But do these stories have any social value? Absolutely, they do. They are (or will be) like mini-history books; no different than the ads in the comic books that harken back to yesteryear. I ran across this commentary from the end of my Captain America from the guy who was writing it at the time, Steve Englehart:

CAPTAIN AMERICA was my third Marvel series. It was being considered for cancellation when I got it, because it had no reason for existence. Stan Lee had written it for years, and it was clearly his least favorite book; the stories had become not only lackluster but repetitive. Gary Friedrich had picked it up a year before and done some interesting stuff, but he hadn’t stayed long; then Gerry Conway did two issues as a stopgap; and then I got it. The problem across the board at Marvel was that this was the 70s – prime anti-war years – and here was a guy with a flag on his chest who was supposed to represent what most people distrusted. No one knew what to do with him.

Me, I had been honorably discharged from the Army two years earlier as a conscientious objector – but I was supposed to also be a writer. So I did something for the first time that marked everything I’ve written since. I said, “Okay, if this guy existed, who would he be?” Not “Who am I?”, but “Who is Captain America?”

Six months later, the wayward book slouching toward cancellation was Marvel’s Number One title, and I seemed to have found my career. I’d also found an artist, Sal Buscema, who could draw exactly what I envisioned, so it was all good.

So I had asked myself “Who is Captain America?”, and had found an answer for the man. Thing was, America was moving from the overarching Vietnam War toward the specific crimes of Watergate.

I was writing a man who believed in America’s highest ideals at a time when America’s President was a crook. I could not ignore that. And so, in the Marvel Universe, which so closely resembled our own, Cap followed a criminal conspiracy into the White House and saw the President commit suicide.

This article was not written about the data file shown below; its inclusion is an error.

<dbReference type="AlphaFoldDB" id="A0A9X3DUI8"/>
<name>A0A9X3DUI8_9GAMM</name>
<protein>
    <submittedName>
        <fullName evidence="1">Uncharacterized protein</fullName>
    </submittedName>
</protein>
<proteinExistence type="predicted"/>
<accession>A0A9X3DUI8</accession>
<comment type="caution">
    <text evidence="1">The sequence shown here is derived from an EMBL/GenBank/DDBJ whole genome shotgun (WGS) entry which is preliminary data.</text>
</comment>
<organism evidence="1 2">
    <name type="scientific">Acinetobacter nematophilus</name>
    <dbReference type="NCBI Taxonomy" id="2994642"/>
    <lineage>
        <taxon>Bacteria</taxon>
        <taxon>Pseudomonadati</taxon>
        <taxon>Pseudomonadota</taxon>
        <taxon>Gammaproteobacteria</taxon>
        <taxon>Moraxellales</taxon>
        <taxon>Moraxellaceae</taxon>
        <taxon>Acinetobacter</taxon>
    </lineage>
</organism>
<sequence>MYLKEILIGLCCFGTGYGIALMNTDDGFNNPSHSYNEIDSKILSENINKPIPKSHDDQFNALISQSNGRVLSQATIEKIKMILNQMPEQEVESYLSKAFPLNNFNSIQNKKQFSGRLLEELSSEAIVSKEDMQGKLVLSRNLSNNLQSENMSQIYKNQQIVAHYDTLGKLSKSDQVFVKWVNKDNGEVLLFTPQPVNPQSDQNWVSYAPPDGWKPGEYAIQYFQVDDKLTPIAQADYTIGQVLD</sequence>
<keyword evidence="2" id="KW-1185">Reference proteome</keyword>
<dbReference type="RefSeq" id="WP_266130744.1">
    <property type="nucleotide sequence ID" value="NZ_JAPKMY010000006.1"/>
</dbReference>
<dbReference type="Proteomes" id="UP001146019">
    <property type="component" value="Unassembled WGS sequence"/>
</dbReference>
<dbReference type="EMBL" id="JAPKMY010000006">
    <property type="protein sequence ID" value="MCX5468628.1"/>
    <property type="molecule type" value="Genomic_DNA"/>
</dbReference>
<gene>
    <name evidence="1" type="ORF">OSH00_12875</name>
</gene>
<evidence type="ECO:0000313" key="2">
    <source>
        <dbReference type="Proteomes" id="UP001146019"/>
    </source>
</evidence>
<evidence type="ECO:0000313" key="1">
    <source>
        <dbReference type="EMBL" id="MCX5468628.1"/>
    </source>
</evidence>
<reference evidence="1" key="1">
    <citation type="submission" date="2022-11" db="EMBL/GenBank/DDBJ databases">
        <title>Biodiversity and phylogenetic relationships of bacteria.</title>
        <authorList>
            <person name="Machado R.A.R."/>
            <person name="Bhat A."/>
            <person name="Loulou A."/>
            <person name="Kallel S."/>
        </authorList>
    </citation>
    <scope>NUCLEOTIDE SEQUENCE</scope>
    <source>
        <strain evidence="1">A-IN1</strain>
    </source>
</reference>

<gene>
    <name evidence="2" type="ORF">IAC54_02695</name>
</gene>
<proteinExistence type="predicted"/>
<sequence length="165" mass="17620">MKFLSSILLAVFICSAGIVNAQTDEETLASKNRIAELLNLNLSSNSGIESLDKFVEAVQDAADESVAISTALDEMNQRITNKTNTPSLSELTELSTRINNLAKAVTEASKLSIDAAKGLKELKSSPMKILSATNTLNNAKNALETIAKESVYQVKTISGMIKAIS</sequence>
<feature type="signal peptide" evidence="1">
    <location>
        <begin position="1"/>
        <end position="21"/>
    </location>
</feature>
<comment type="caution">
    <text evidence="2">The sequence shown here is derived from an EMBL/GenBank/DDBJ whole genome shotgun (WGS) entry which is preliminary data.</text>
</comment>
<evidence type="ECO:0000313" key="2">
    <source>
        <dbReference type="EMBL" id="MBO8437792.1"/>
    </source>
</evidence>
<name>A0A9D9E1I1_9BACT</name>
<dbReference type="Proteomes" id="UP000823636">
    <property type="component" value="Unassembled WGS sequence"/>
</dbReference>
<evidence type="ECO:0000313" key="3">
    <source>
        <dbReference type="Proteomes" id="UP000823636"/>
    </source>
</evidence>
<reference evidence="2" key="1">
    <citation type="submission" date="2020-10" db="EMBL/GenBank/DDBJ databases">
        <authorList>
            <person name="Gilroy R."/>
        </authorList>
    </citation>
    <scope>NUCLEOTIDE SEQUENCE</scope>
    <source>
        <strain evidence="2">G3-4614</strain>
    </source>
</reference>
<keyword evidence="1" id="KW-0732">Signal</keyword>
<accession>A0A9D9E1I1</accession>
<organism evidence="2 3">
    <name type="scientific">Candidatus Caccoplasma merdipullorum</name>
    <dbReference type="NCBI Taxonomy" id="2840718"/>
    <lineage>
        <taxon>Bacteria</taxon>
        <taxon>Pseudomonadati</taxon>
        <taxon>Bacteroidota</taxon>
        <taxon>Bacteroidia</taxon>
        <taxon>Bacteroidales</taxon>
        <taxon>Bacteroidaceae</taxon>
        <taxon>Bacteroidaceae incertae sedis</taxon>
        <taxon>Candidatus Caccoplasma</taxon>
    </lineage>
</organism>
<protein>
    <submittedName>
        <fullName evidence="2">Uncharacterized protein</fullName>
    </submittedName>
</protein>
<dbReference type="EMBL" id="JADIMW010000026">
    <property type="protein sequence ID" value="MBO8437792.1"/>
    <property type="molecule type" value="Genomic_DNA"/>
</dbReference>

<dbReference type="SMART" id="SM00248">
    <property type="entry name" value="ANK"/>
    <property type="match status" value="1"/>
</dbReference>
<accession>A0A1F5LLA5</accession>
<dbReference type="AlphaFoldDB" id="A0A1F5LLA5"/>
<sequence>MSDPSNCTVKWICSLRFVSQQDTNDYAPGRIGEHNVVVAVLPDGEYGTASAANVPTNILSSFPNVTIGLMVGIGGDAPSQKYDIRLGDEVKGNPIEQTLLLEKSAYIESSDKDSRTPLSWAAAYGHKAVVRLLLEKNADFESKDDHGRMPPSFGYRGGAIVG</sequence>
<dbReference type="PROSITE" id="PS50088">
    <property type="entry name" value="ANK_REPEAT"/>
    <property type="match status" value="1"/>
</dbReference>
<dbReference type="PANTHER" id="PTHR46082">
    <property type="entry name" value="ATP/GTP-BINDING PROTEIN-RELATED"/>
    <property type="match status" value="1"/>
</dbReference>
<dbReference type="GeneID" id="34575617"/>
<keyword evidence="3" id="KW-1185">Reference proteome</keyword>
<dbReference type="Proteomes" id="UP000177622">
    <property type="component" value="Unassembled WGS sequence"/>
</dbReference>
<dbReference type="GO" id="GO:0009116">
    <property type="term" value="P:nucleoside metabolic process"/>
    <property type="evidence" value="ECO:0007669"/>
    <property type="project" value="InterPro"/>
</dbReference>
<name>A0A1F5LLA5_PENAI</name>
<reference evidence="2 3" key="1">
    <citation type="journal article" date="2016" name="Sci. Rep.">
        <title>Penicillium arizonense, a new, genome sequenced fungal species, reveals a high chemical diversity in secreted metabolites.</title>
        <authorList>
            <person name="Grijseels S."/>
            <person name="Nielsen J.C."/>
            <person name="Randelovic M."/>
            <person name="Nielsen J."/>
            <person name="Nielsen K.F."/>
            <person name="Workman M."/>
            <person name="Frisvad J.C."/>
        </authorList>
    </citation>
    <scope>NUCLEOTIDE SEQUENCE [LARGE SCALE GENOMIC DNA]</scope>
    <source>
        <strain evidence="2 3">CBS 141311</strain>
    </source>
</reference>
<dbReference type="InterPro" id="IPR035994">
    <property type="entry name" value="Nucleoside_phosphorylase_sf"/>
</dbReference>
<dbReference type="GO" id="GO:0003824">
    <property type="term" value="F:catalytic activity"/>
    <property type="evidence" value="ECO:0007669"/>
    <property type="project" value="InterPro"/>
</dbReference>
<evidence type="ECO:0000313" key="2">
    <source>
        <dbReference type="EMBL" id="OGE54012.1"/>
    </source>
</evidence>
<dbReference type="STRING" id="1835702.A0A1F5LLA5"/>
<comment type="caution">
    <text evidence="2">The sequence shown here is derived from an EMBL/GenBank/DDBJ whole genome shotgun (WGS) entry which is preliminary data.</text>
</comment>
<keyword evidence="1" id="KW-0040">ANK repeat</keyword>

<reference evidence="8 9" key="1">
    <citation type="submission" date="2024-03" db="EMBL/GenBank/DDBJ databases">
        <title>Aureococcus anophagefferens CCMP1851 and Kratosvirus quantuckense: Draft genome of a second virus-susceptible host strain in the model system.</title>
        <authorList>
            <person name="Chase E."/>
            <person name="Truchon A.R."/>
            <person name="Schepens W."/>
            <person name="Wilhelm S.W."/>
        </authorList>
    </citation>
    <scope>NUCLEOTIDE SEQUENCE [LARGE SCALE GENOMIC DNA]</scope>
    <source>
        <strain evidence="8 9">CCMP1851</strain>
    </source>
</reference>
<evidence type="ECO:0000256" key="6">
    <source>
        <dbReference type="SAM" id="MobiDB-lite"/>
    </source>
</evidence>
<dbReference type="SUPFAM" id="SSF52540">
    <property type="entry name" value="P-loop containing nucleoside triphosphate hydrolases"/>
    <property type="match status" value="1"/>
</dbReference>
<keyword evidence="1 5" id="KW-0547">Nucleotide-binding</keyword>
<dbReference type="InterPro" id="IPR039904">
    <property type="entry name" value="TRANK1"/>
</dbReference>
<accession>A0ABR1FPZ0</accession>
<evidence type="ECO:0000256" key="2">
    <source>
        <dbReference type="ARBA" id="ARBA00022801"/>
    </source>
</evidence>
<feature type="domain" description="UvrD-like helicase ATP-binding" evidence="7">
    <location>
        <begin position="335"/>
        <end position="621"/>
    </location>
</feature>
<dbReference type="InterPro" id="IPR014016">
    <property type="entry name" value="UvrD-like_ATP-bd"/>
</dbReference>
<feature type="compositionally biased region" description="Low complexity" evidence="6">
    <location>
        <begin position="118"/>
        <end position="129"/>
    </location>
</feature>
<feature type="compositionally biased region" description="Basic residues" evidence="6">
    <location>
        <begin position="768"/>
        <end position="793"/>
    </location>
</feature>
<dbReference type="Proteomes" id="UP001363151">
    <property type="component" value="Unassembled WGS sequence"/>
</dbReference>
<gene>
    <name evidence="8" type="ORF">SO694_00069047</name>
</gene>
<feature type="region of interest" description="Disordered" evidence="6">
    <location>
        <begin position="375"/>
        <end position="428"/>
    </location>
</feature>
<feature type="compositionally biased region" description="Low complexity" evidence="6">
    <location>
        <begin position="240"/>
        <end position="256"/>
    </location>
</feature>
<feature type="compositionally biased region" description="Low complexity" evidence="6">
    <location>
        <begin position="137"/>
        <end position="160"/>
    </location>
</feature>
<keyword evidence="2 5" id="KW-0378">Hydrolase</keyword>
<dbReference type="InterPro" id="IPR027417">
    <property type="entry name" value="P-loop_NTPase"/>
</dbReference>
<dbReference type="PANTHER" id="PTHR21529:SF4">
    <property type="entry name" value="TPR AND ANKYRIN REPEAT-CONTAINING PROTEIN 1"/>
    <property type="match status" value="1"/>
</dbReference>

And that was the end of Captain America…

And, just for fun, here’s a scan of an ad from one of my Captain America comic books circa 1970..

Comic Book Ad from 1970

Petula Clark and me

Jones, Dolenz, Boyce & HartThe MonkeesMy earliest memory of wanting to be performing in front of people was listening to Downtown on the phonograph (my sister’s 45). I grabbed the king from the chess board to use as a microphone and sang my heart out. I still get chills when the key-change hits heading into the trumpet break. For a while I think I wanted to acutally be Petula Clark.

Only a few acts came close to Petula in gaining my admiration. Those would be the Monkees and a duo that wrote for them: Boyce & Hart. I could have settled for being one them. When the Cowsills hit I thought there was a chance that my family might go on the road. I would be the star of course.


I’m not your stepping stone
I’m not your stepping stone 

You’re trying to make your mark in society
Using all the tricks that you used on me.
You’re reading all those high fashion magazines
The clothes you’re wearin’ girl are causing public scenes.

I said
I’m not your stepping stone
I’m not your stepping stone

When I first met you girl you didn’t have no shoes
Now you’re walking ’round like you’re front page news.